Miss Maybell & the Jazz Age Artistes performed indoors for an audience
seated outdoors at Rue-B on Dec. 23. The lead vocalist stepped out onto the sidewalk briefly.
a couple of times but remained socially distant from the public. (Photo by Everynight Charley Crespo)

NIVA hopes to work with the federal government’s Small Business Administration to ensure the emergency relief is dispersed as Congress intended. NIVA would help keep an eye on the process, so that only those organizations fitting the description in the law are funded and there is no fraud, and so that the process is implemented as quickly as possible.

The New York Independent Venue Association, or NYIVA, is NIVA’s local affiliate. NYIVA is petitioning New York State and Governor Cuomo, in particular, for additional funding through the CARES Act. The local group states that more than $1 billion of the $5 billion issued to New York State via the CARES Act in March has not been spent and must be spent by Dec. 31. NYIVA’s letter-writing campaign implores the state government to earmark 1.5 percent ($75 million) of the budget to save New York’s music and comedy clubs.

The organization claims that without this funding, “Sixty-five percent of all comedy and independent venues in New York cannot sustain their businesses until February and will permanently shutter, even with the eviction moratoriums in place.”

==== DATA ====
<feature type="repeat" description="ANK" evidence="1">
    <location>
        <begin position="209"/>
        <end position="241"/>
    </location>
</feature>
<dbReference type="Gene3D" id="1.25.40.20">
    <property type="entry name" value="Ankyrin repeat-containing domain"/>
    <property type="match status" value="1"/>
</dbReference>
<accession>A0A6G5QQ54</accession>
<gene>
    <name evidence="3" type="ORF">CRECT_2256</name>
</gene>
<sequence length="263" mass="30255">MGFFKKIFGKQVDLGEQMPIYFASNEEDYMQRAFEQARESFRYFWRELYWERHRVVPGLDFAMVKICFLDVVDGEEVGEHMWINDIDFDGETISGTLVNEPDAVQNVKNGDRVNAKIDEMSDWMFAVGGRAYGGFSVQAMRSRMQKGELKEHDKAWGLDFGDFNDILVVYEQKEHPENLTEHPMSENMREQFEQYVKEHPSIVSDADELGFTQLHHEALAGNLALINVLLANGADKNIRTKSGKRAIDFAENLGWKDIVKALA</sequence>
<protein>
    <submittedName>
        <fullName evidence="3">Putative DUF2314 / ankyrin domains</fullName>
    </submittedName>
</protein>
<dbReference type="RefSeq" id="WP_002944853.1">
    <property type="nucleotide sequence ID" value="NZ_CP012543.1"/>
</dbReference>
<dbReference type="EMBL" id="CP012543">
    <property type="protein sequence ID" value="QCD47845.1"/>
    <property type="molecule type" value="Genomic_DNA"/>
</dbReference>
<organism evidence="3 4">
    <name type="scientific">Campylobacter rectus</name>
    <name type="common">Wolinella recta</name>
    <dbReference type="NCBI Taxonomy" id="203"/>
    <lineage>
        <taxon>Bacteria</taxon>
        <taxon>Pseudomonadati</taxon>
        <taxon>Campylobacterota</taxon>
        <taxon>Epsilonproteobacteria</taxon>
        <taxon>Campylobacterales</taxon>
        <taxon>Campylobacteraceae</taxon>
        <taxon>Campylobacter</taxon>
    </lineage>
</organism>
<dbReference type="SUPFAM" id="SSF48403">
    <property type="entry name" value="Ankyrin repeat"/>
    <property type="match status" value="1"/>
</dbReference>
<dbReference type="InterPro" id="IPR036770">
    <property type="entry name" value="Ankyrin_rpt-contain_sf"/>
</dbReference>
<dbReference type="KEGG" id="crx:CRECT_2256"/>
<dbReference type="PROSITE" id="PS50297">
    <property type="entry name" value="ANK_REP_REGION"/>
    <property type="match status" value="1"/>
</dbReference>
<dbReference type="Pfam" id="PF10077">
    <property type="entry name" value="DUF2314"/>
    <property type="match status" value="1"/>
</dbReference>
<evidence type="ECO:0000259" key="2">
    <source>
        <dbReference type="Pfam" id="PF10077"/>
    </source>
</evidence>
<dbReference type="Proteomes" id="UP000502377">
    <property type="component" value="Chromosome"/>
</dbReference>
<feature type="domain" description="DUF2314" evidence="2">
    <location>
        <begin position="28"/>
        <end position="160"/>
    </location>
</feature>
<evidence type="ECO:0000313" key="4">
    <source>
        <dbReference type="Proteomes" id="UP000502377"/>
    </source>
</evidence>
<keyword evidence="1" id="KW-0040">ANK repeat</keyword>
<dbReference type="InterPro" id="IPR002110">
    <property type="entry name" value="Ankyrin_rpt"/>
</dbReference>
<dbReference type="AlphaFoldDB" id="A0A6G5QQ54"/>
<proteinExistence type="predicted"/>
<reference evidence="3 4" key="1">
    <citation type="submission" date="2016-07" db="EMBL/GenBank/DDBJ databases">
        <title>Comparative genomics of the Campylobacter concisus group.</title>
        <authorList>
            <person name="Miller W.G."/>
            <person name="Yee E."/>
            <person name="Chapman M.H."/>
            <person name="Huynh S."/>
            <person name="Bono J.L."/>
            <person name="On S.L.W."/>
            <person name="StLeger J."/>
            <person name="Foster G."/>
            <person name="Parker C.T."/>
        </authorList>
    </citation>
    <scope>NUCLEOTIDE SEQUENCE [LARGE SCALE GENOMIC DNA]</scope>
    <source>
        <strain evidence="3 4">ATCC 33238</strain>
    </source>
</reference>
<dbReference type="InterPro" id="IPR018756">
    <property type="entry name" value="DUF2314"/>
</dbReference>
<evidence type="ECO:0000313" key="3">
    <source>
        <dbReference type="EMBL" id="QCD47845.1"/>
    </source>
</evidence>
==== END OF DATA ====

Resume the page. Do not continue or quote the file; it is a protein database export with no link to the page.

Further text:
The Gramercy Theatre has presented live music since 2007. It closed along with all other live-music venues in March 2020. (Photo by Everynight Charley Crespo)

Indeed, nearly all of New York’s established music venues, from the giant Madison Square Garden to the pint-sized Bitter End, have been closed since mid-March, with no reopening date is in sight. A select few of the venerable music clubs, including City Winery and the Blue Note, reopened in October when 25 percent indoor capacity was allowed, but closed again six weeks later when indoor dining ended in early December.

A few small venues, including Marshall Stack, Rue-B and the Anyway Café, have remained open since June by having musicians play indoors for an audience seated outdoors. Despite snow and cold weather, several musicians have continued performing in parks and other public spaces.

The Underground Harmony performed outside Caravan of Dreams on Dec. 23 to an audience seated in a semi-enclosure on the street. (Photo by Everynight Charley Crespo)

The Save Our Stages Act and the CARES Act have the potential to sustain the live-music industry so that it can resume from where it was a year ago.

Justin Kantor, the co-chairperson of NYIVA, is the founder of the popular Bleecker St. nightspot Le Poisson Rouge, which has been closed for the past 10 months.

“The passing of Save Our Stages will have an immensely positive impact on the industry and has shown the commitment Senator Schumer and colleagues have for our nation’s venues and our national culture fabric,” Kantor said. “It is still important that Governor Cuomo takes this into consideration, as well. New York venues still need extra support from the state to help with the tremendous financial burden placed on our cherished performance spaces.”

More information on the local campaign can be found at www.nyiva.org.